Michigan Trust

 
Maple Foster Bridge Michigan
 
 
 

Third-Party Trustee for RCRA Hazardous Waste Site in Michigan

- 1993 to 2001 -
 

In 1993, the chief judge of the federal District Court in Michigan named Greenfield to serve in a trust appointment unparalleled in the history of Resource Conservation and Recovery Act (RCRA)—the federal law that regulates management of hazardous and other solid waste. Under the unprecedented appointment, we reported directly to the chief judge of the U.S. District Court for the Western District of Michigan.

Greenfield served as third-party trustee in the case of the United States and Michigan versus Michael Ladney and his companies—Production Plated Plastics (PPP) and Michigan City Plastics (MCP). As trustee, we were charged with marshaling and liquidating Ladney’s assets to fund cleanup of the PPP RCRA Site in Richland, Michigan.

 
As trustee, we were charged with marshaling and liquidating Ladney’s assets to fund cleanup.
 
Icon_Data.png

Michigan Trust by the Numbers

  • 1st - Unprecedented federal District Court appointment as a third-party trustee for a RCRA case

  • U.S. Supreme Court Decision - The nation’s highest court upheld Greenfield’s appointment

  • 50+ jobs - Created in Michigan City, Indiana

 

Setting Precedents in Environmental Litigation

Prior to the Greenfield appointment in 1993, the Michael Ladney case had dragged on through courts. In 1990, the federal court ruled that Ladney had personally violated RCRA by illegally handling and storing hazardous wastes at the PPP facility and ordered him to clean up the PPP site and pay a $1.3 million civil penalty. It was the first time an individual was found personally liable for cleanup under RCRA.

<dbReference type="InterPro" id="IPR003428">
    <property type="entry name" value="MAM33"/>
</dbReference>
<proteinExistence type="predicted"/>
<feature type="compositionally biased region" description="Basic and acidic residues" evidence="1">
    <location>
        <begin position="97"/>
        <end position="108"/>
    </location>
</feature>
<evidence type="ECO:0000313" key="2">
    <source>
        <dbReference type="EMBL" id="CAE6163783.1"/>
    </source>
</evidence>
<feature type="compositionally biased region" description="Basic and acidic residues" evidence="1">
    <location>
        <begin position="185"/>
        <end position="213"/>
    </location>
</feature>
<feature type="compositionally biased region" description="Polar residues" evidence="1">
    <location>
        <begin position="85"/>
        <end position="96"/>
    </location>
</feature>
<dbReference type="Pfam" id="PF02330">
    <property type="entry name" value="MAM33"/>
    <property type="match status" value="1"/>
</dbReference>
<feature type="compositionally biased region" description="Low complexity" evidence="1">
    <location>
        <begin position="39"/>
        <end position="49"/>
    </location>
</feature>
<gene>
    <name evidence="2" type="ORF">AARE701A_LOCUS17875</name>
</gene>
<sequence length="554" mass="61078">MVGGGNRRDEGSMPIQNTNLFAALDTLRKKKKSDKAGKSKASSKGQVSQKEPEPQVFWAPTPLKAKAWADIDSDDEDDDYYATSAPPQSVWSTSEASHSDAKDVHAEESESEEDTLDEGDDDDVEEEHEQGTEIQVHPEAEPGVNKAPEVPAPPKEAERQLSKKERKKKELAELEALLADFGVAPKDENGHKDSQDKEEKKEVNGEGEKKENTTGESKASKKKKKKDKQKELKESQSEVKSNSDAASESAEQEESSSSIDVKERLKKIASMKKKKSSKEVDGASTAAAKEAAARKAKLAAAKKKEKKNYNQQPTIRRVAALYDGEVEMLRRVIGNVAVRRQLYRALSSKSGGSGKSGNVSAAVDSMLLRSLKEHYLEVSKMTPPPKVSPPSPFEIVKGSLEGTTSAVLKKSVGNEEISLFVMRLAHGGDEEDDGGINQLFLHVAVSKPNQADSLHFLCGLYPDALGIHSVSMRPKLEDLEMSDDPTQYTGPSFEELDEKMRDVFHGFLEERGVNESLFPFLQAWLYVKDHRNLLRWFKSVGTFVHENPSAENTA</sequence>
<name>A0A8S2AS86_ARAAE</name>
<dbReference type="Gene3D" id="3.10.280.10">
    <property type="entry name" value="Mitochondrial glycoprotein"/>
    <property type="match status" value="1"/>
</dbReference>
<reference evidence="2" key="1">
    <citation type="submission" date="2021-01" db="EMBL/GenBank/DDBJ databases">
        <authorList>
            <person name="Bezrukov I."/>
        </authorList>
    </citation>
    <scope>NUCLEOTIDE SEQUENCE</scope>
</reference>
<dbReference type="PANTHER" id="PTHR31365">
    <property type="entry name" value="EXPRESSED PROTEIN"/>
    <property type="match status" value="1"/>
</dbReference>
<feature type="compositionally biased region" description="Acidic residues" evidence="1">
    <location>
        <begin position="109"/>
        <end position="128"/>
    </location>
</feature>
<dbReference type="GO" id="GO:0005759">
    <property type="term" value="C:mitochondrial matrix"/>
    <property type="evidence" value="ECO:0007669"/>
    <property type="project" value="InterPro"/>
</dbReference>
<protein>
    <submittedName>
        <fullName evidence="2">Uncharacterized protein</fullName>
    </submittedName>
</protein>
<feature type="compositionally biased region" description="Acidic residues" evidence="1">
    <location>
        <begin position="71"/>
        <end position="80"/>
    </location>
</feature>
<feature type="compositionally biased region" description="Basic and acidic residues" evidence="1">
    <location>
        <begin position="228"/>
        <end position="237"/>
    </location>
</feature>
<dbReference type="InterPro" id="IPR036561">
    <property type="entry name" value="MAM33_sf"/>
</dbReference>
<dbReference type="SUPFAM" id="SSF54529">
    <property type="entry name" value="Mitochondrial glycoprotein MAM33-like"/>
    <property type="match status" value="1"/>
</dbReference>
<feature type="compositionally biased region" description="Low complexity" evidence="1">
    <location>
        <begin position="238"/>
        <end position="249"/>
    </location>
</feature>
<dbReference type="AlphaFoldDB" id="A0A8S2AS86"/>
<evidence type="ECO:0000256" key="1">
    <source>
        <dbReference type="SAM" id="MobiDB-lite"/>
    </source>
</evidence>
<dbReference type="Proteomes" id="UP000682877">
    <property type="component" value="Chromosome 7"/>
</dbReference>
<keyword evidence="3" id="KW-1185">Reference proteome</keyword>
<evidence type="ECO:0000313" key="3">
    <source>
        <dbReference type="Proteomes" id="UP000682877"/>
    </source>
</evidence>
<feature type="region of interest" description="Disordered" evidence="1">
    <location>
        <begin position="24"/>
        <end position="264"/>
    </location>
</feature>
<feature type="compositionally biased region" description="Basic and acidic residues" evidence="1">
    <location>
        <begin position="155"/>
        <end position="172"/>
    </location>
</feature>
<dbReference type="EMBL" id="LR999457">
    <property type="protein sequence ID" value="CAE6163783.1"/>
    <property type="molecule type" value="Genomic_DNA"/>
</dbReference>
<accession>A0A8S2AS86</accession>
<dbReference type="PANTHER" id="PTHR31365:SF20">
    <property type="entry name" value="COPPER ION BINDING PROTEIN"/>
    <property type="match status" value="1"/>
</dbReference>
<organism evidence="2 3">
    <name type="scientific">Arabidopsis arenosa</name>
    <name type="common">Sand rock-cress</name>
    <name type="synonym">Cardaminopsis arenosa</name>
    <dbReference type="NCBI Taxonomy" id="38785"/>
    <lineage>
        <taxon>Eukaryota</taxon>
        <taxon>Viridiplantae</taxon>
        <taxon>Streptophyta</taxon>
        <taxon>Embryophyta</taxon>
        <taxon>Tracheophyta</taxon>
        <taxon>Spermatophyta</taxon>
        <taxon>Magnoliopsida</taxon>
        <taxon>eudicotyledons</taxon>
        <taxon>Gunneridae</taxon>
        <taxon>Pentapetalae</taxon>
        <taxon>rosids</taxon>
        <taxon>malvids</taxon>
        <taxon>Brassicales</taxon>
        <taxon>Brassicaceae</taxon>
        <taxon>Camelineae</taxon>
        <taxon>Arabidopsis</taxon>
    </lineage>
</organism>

Ladney’s failure to comply with the court’s order led to the judge's decision to appoint Greenfield as Trustee. Ladney vainly appealed every ruling by the federal District Court, including our appointment, which was upheld by the U.S. Supreme Court in 1996.

 

Selling Assets to Finance Cleanup

Although a protective order precludes disclosure of many of Greenfield’s actions in this case, our activities required us to unravel a tangled web of interrelated companies and identify assets that had been dissipated or transferred to foreign jurisdictions outside the reach of the U.S. government. Greenfield also marketed Michael Ladney’s brownfield sites in Canada and the United States and the sale of an abandoned manufacturing plant in Michigan City, Indiana, paving the way for its conversion to a light manufacturing and distribution center and the creation of approximately 50 jobs and significant tax revenues.

 

Greenfield’s Trusted Experience

The federal court selected Greenfield for this extraordinary appointment based on the recommendations of the U.S. Department of Justice (DOJ), the U.S. Environmental Protection Agency (EPA), and the State of Michigan.

In a letter the DOJ states: “as Trustee, (Greenfield President) Ms. (Cynthia) Brooks conducted herself with the utmost professionalism and carried out her duties with the highest degree of competence. I recommend Ms. Brooks without qualification for any similar task or appointment in matters related to RCRA or any other environmental statute.”

 
Icon_Link.png

Additional Links

The United States of America and State of Michigan, Plaintiffs,
v.
Production Plated Plastics, Inc., Michigan City Plastic Co., and Michael J. Ladney, Jr.

Openjurist.org [+] Link

Leagle.com [+] Link

Justice.gov [+] Link

Law.Justia.com [+] Link

Law.Justia.com [+] Link

 
Michael Ori